Home Baby, Parenting Why you should never let a baby Cry it out

Why you should never let a baby Cry it out

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After the birth of my 4th baby, I was exhausted. My first child was born when I was 18 years old, full term natural birth, breastfed with no problems and he basically had all my attention. Holding him was never an issue so I didn’t let him cry without picking him up. My twins were born via c-section when I was 26. They were 6 weeks early and in the NICU for 3 weeks. By the time I had brought them home, the nurses already had them into a ‘routine’, feeding them my expressed milk and formula every 3-4 hours meant they didn’t really cry as they were always asleep, stuffed full of milk!

Aside from that, I think they quickly learnt that they couldn’t have my full attention all of the time. So here I am at 35 years old, am now a qualified midwife (since the twins were 1) with a 12 week old baby. He is the most demanding of them all! He was born after an intense 1 hour labour and we struggled with feeding initially. He latched on and fed but it was pure agony for days. I used all of my own advice on positioning and attachment to no avail until I decided to examine his mouth myself on day 5 and found a posterior tongue tie (one which is not instantly visible but can usually only be detected by feeling under the tongue). It was corrected the following day by an infant feeding specialist which made feeding easier but he just loved to cry when he wasn’t being held. I got nothing done, I mean nothing.

Cooking dinner was impossible and my family had to wait until daddy came home from work so he could help. I felt like I was going mad and getting no where fast so I decided to let my baby cry it out one afternoon. After 6 minutes of the loudest screaming, he was gasping for air and spent the next 10 minutes whimpering in my arms and “hiccuping” from the upset. My instincts were gnawing at me to go to him the whole time, but at the same time I needed to get the washing on. I wish I could have been logical, recalled my studies and acted with the knowledge I already had. Pick up any child development textbook and you’ll read that between 2-3 months the infant begins figuring out it is a separate being from it’s mother. With this awareness comes separation anxiety or the fear that the mother will never come back. (This lasts from 2-4 months.) This is made worse by the fact that infants cannot yet recall the past. They don’t remember that LAST TIME you came back. They only know you set them down and are leaving them NOW and are unsure of the future so they cry because they truly do NEED you. I knew all of this but my need to put the washing on made me dismiss my natural instincts and knowledge for 6 full minutes! Ridiculous. I will not and will NEVER be a cry-it-out parent. Temporary emotional abandonment is not my style. Besides, infants really and truly cannot be spoiled if they are younger than 4 months. They simply cannot yet learn that crying fits get them attention.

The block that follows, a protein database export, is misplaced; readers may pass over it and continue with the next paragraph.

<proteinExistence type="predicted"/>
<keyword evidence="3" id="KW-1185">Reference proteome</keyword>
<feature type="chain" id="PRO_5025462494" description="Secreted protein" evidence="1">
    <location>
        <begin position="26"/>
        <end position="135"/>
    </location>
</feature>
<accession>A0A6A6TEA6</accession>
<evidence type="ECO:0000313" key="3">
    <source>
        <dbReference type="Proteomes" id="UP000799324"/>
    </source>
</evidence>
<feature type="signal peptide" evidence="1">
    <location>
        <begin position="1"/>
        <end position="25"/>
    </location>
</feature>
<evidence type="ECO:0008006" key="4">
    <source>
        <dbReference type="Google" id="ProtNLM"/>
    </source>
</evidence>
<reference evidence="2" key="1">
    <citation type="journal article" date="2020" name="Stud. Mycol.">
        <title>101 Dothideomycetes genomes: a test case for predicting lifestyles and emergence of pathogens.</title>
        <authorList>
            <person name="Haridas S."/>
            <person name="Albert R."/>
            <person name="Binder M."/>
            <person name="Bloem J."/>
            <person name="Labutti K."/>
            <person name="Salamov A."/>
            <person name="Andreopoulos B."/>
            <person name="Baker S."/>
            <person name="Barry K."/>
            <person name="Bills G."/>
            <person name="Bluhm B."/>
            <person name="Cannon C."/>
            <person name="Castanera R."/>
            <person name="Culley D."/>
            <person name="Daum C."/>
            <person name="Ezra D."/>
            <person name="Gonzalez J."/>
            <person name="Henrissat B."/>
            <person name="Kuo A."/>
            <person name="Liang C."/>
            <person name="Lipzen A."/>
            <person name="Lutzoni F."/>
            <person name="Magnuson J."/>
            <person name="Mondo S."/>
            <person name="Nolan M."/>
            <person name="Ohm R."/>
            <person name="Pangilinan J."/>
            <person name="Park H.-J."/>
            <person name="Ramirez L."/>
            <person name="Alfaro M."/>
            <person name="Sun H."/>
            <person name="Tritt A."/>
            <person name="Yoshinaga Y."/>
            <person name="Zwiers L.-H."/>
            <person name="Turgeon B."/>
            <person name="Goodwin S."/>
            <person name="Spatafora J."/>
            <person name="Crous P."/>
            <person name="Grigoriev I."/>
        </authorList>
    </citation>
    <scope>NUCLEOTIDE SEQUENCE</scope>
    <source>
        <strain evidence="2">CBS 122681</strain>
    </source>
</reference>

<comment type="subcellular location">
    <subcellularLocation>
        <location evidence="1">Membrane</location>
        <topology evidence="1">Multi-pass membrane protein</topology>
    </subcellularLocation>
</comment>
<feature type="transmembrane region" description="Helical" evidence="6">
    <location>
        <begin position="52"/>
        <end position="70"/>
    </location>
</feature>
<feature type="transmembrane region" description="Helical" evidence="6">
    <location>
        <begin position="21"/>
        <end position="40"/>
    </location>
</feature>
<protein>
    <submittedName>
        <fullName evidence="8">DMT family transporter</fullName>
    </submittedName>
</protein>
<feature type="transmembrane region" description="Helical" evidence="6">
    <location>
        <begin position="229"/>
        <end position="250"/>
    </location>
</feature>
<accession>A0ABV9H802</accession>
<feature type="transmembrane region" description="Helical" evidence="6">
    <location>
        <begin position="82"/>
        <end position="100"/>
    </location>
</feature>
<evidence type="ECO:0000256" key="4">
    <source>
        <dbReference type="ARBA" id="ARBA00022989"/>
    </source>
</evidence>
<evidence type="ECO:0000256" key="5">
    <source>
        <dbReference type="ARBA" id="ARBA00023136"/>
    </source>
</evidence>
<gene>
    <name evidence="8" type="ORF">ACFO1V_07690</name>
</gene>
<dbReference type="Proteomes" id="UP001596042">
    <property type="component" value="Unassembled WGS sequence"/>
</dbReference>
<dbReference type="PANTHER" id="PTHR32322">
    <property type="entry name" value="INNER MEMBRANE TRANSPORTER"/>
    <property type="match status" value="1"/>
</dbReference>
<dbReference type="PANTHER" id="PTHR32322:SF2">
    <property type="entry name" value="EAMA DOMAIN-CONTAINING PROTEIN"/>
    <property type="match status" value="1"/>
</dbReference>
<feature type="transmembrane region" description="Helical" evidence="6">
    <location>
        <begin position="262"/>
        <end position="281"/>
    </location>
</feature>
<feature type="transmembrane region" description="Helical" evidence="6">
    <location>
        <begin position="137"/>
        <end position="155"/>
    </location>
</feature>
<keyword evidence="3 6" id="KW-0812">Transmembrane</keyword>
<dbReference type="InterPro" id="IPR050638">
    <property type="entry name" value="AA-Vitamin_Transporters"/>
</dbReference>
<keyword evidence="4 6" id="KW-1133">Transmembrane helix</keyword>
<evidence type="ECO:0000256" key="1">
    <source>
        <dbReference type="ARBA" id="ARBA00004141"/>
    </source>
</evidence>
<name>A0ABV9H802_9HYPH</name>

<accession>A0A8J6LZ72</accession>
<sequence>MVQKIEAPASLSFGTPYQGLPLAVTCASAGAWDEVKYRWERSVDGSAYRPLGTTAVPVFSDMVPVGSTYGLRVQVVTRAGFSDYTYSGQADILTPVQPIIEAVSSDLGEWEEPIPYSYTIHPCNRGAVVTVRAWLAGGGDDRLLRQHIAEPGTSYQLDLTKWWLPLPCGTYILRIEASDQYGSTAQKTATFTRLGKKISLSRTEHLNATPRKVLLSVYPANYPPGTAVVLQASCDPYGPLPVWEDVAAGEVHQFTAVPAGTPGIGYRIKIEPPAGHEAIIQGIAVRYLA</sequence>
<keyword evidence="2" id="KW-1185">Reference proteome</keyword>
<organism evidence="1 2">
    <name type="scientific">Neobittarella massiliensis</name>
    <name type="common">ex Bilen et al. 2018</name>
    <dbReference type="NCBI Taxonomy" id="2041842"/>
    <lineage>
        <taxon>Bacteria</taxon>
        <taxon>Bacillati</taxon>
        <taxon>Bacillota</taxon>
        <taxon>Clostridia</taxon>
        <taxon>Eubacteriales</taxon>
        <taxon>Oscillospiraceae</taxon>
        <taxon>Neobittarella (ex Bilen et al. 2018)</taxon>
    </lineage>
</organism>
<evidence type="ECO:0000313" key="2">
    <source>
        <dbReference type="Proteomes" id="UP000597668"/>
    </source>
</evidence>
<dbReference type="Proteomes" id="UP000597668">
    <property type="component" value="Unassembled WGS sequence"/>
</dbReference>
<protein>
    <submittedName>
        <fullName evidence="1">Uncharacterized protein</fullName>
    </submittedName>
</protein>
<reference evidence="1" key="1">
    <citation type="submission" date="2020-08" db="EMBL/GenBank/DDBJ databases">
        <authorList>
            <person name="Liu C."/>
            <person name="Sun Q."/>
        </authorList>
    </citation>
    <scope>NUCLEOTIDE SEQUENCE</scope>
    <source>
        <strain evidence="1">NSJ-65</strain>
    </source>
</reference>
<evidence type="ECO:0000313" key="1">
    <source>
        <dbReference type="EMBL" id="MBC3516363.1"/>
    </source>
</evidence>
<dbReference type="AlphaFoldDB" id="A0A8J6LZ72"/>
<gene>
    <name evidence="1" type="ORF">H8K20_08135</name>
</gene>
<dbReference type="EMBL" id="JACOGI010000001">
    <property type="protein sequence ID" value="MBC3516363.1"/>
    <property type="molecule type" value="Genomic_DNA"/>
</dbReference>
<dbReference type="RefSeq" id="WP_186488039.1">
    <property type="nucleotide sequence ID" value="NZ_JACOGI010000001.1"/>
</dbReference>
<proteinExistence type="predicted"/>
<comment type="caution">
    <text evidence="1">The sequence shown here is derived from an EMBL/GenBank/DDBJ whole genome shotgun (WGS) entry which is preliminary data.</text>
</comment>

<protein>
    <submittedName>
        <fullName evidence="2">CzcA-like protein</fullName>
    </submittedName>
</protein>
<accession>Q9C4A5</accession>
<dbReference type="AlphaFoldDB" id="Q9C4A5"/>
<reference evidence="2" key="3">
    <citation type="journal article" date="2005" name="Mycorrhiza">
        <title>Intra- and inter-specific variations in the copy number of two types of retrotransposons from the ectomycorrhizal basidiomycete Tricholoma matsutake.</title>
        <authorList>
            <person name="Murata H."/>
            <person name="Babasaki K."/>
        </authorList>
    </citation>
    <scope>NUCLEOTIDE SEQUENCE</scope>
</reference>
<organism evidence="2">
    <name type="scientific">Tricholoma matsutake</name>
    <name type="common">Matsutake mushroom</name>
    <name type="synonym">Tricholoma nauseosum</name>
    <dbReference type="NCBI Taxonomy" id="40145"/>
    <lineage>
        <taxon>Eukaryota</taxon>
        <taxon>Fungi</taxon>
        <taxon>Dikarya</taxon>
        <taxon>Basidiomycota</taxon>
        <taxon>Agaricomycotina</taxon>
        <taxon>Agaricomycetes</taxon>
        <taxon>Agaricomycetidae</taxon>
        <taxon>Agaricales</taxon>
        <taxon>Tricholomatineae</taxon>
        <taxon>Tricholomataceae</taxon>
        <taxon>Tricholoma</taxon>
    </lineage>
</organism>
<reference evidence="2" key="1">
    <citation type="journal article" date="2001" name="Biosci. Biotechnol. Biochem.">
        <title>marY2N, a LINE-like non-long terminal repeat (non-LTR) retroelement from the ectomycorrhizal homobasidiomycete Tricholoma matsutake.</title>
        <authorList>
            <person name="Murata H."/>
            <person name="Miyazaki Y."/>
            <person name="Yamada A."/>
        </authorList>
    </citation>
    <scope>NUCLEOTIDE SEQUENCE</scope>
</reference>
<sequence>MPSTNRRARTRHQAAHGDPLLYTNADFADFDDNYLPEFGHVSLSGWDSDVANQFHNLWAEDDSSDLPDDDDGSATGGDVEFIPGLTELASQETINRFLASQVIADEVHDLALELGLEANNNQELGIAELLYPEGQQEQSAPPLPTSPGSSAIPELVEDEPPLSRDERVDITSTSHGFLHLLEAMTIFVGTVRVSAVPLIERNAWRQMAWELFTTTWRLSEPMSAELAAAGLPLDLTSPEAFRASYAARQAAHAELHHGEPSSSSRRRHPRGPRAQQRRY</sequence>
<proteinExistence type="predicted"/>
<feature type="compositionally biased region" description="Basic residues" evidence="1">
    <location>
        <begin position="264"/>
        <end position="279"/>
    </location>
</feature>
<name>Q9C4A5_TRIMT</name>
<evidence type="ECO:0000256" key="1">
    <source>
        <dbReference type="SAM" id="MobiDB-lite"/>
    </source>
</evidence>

When I hear mothers who have practised the cry it out method say ” I let my baby cry it out and now they sleep 12 hours a night”, I want to scream ” Yes because all they have learnt is to stop bothering trying to get you to comfort them as there is no hope”. They have basically given up. Also it is not normal for a small baby who is a few weeks old to sleep 12 hours straight. Studies have shown that waking up regularly through the night actually reduces the risk of SIDS (sudden infant death syndrome)

Studies have also shown that babies who are left to cry excessively have higher levels of the stress hormone cortisol in their blood which has been linked to emotional and attachment issues later in life for SOME of these babies.

Now there may be times when you have to put your baby down to cry for a minute or two so that you can use the toilet but in general go on and comfort your infant. Your gut and your instincts are screaming at you to do so and it is because they need help navigating the changes their brain is going through at this time. What we need to remember is that this phase is temporary. Your baby will soon learn to speak and communicate in other non verbal forms so the need to cry will reduce so hang in there, get as much help as possible around the house and prioritise. Does it really need doing or can it wait?

 

 

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